Slovak people are so closely connected with Czech people that they do not mind absence of using their language in many branches of public life. When they are in family or between friends they use Slovak, but they have no problem to use Czech while speaking with Czechs. At the other side Czechs do not have a problem to understand Slovak. Slovaks do not have bilingual schools but there was one in Karviná which was closed because of no interest. They do not ask for bilingual denominations of streets, cities, offices. The press in Slovak is very rare, but there are some magazines and newspapers published in Prague e+g+ “Slovenské listy“ (Slovak papers),“Eotyky“ (Touches) and ”Korene” (Roots).Czech Television and Czech Radio do not broadcast programs in Slovak but they try to change it e.g. Czech-Slovak idol( music competition).

Polish minority
The Polish minority living in the Czech Republic incorporates well into our society but it kept its habits, traditions, language and culture. This minority has multicultural strategy of involvement to the society. Poles live along the Czech-Polish border. The last population census says that in the Czech Republic live about 50 000 Polish people. The biggest density of polish people is in Tesin Silesia region (Karviná and Frýdek-Místek districts in particular). The specific traits are their business flexibility and their strong catholic religion.The Polish minority in our country is represented by Polish Cultural and Educational Union (PZKO) together with the Congress of Poles.
In the areas of the highest density of Polish minority there are bilingual denominations of towns, cities, streets, offices, stations and shops. In the cities and municipalities are Polish kindergartens, elementary and high schools. The Czech radio Ostrava and The Czech television broadcasts programs in Polish. They have their own press called 'Glos ludu' or magazine 'Nasza gazetka'. There is one particularity: the Tesin theatre has many performances in Polish because there are two ensembles: Czech and Polish, plays are presented in both the Czech and Polish languages. Also some of the books are published in Polish.
Our common life is without serious issues because of similar language, culture and history but at the other side the Polish minority sometimes feels discriminated. It is the case of studying on the Czech universities or the case of using their language in official documentation. The problem is also Act on minorities, mainly the possibility to have bilingual denominations: some Czechs donãt accept this and they destroy tables with polish names of streets, institutions, shops. But there are many positives of living together with Polish minority in one region. Bilingual region brings many business possibilities and it is very attractive for the tourists. Tesin Silesia is the only bilingual region in the Czech Republic.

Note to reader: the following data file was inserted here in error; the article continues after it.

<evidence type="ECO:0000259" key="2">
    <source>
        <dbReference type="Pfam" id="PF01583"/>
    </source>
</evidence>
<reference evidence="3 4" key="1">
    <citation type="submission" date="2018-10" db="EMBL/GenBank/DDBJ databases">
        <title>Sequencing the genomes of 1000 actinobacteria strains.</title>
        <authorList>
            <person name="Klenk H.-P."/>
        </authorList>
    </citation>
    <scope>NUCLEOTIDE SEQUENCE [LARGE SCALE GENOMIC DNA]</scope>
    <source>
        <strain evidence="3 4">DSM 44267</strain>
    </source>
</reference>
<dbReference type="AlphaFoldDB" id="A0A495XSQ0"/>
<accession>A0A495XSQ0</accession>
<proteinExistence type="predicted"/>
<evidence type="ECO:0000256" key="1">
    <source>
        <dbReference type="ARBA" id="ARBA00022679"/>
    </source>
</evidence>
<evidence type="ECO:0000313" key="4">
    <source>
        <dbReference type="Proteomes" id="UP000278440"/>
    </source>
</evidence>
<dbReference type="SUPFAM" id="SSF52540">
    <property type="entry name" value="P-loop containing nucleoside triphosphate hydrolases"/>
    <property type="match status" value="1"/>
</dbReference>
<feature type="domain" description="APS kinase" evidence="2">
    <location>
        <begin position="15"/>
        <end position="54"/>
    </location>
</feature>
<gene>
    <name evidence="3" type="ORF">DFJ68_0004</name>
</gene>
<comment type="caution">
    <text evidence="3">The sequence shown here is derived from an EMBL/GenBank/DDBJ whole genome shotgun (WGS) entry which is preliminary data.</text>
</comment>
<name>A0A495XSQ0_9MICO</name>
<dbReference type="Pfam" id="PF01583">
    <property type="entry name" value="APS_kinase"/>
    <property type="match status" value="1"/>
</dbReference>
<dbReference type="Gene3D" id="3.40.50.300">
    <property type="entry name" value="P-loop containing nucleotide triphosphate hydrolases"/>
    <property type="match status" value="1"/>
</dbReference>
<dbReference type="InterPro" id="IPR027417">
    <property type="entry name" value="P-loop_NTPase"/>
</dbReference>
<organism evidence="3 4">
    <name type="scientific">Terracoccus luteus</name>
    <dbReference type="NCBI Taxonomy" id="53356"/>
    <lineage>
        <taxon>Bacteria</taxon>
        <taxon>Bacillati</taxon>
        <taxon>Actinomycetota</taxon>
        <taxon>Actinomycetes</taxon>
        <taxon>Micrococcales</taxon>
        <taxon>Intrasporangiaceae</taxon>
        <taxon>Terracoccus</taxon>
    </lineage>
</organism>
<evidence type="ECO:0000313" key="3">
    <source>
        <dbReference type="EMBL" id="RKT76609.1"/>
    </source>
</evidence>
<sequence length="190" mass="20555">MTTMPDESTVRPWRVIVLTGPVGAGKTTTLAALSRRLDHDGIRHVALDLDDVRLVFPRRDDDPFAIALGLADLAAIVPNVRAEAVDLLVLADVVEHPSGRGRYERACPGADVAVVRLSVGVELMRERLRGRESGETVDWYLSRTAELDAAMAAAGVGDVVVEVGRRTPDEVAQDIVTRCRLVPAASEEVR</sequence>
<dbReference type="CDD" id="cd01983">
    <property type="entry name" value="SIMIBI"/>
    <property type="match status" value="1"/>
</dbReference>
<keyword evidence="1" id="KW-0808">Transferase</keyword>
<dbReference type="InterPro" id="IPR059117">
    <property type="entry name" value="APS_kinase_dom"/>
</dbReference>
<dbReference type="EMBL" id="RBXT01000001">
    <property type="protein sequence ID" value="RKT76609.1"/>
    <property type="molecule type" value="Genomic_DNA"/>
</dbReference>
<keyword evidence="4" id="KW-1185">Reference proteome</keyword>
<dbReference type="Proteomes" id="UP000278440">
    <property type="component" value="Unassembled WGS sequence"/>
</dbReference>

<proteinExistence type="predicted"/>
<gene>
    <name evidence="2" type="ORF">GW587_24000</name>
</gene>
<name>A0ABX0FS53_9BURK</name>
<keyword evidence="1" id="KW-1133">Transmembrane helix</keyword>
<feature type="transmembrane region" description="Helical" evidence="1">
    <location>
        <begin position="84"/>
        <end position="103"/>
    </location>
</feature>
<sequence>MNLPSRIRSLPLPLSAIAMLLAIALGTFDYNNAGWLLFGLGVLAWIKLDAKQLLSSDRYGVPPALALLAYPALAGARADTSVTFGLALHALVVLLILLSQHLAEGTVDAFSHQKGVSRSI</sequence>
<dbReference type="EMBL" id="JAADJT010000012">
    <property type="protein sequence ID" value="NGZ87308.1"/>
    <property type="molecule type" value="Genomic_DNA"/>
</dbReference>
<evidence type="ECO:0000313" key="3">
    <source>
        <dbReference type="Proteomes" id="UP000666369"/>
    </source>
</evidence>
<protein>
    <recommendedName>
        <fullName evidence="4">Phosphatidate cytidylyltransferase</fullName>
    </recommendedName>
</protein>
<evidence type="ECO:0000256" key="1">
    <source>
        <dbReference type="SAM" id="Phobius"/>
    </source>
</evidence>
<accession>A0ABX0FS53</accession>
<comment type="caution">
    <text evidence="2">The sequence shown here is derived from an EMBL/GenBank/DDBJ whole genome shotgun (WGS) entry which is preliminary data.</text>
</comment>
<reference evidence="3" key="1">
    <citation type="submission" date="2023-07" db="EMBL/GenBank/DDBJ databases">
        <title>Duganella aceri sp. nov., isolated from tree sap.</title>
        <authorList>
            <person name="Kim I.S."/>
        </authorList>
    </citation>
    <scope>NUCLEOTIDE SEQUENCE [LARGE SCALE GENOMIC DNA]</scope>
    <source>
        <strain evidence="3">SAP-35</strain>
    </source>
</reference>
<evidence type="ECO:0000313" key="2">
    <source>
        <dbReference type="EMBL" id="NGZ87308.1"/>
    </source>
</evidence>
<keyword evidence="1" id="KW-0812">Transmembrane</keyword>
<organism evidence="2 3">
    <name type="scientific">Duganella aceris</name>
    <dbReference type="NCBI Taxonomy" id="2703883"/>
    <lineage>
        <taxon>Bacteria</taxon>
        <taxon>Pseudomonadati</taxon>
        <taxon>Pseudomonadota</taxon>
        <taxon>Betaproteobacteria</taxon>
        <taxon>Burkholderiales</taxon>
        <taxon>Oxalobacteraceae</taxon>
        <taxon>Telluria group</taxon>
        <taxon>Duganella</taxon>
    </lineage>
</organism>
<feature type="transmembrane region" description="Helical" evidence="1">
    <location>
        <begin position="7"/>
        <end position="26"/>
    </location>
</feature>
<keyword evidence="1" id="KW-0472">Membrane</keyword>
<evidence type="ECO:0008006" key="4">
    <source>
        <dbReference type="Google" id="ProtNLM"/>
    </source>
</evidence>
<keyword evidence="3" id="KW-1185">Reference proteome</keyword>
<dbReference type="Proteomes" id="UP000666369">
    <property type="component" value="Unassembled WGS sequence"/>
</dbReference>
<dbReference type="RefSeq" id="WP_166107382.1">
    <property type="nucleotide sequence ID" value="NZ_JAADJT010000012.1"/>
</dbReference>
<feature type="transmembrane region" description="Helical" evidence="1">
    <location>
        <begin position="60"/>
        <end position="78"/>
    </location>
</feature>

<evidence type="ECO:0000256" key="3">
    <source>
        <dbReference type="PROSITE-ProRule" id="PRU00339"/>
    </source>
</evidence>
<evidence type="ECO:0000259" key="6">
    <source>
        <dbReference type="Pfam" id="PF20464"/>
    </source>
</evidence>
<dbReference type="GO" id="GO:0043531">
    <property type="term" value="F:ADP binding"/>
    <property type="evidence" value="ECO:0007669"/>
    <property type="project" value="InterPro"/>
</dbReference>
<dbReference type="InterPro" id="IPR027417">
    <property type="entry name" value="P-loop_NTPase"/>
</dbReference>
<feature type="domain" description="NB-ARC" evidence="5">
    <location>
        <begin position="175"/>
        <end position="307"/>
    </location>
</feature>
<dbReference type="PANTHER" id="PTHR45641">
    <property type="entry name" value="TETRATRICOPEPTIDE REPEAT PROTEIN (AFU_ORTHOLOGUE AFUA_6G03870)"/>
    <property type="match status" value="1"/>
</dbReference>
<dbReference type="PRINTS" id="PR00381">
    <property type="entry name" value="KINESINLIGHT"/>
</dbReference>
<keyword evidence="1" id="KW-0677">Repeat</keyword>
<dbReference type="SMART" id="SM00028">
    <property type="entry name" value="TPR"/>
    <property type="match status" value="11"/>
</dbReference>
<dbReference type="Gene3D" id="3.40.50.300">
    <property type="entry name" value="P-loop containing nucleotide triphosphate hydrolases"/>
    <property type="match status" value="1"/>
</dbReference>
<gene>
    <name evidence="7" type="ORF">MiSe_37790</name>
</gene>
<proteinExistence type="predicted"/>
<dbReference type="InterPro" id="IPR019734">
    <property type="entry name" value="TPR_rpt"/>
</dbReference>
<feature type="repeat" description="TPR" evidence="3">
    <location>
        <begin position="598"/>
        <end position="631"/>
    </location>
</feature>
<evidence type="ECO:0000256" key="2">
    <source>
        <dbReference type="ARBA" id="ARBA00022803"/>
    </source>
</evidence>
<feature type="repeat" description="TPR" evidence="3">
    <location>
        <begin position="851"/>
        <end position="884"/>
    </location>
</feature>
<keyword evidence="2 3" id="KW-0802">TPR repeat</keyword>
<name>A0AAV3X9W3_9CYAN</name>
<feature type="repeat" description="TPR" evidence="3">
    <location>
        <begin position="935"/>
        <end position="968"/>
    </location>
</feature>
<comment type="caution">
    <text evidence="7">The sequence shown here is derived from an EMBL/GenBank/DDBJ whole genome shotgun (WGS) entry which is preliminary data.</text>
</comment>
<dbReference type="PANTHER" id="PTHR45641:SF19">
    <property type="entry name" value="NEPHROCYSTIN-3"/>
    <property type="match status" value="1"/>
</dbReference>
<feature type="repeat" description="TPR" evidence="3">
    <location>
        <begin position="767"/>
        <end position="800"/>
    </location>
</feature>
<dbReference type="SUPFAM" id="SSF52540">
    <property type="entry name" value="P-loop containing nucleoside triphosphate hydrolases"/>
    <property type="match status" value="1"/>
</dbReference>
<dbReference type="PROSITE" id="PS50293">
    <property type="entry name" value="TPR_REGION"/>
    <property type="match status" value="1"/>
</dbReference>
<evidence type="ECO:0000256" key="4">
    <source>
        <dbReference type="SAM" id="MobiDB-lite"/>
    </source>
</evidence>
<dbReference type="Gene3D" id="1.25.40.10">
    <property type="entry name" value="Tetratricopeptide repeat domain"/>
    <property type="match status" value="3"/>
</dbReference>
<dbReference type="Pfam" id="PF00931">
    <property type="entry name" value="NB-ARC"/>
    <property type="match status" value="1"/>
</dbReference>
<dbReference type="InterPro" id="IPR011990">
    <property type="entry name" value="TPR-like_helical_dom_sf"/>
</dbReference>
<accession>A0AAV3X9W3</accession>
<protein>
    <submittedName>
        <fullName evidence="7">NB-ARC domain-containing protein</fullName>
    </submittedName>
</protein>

Roma minority
Roma people are an example of exclusion or segregation of the minority from the majority. The Roma community is the second biggest in the Czech Republic. But we can hardly count them. The official numbers are different from the reality. Officially there is 11 716 citizens in the Czech Republic who declare their nationality as Roma. But the representatives of some of the Roma organizations estimate their number about 200 - 250 000 members of the Roma community. Their population still grows.
The Roma national minority has its representatives in the Government Council for National Minorities. The Government wants to overcome their social exclusion. There are many of Roma organizations registered. Most of the Roma civic associations focus on the work with the children and youth, there are many programs supporting Roma integration in education. The Government wants to teach Roma language at schools to make better knowledge about the Roma culture.
Roma have access to public television and radio: e.g. the regular Friday Roma radio programme 'O Roma vakeren – Roma Talking' on Czech Radio. Czech Television broadcasts occasional programmes about Roma or for Roma. There is also the internet radio station Rota International. Roma press in the Czech Republic is represented by the newspapers 'Romano hangos' (Roma voice) 'Romano voďi' (Roma Spirit) and 'Kereka' (Circle) etc.
Social exclusion is one of the biggest problems for the Roma community in the Czech Republic. Their exclusion manifests in increasing criminality, unemployment and prostitution. Roma fall into debt and they are dependent on social benefits.
Another problem is the segregation of the Roma population in ghettos of larger cities. The existence of these ghettos has negative consequences for actual residents (higher degree of isolation and social exclusion, crime, aggression) and for other citizens living, working or just temporarily present in its neighbourhood (risks of crime, noise and smell, hygiene and health risks).

The bilingual designations in Český Těšín (Tesin-Silesia region)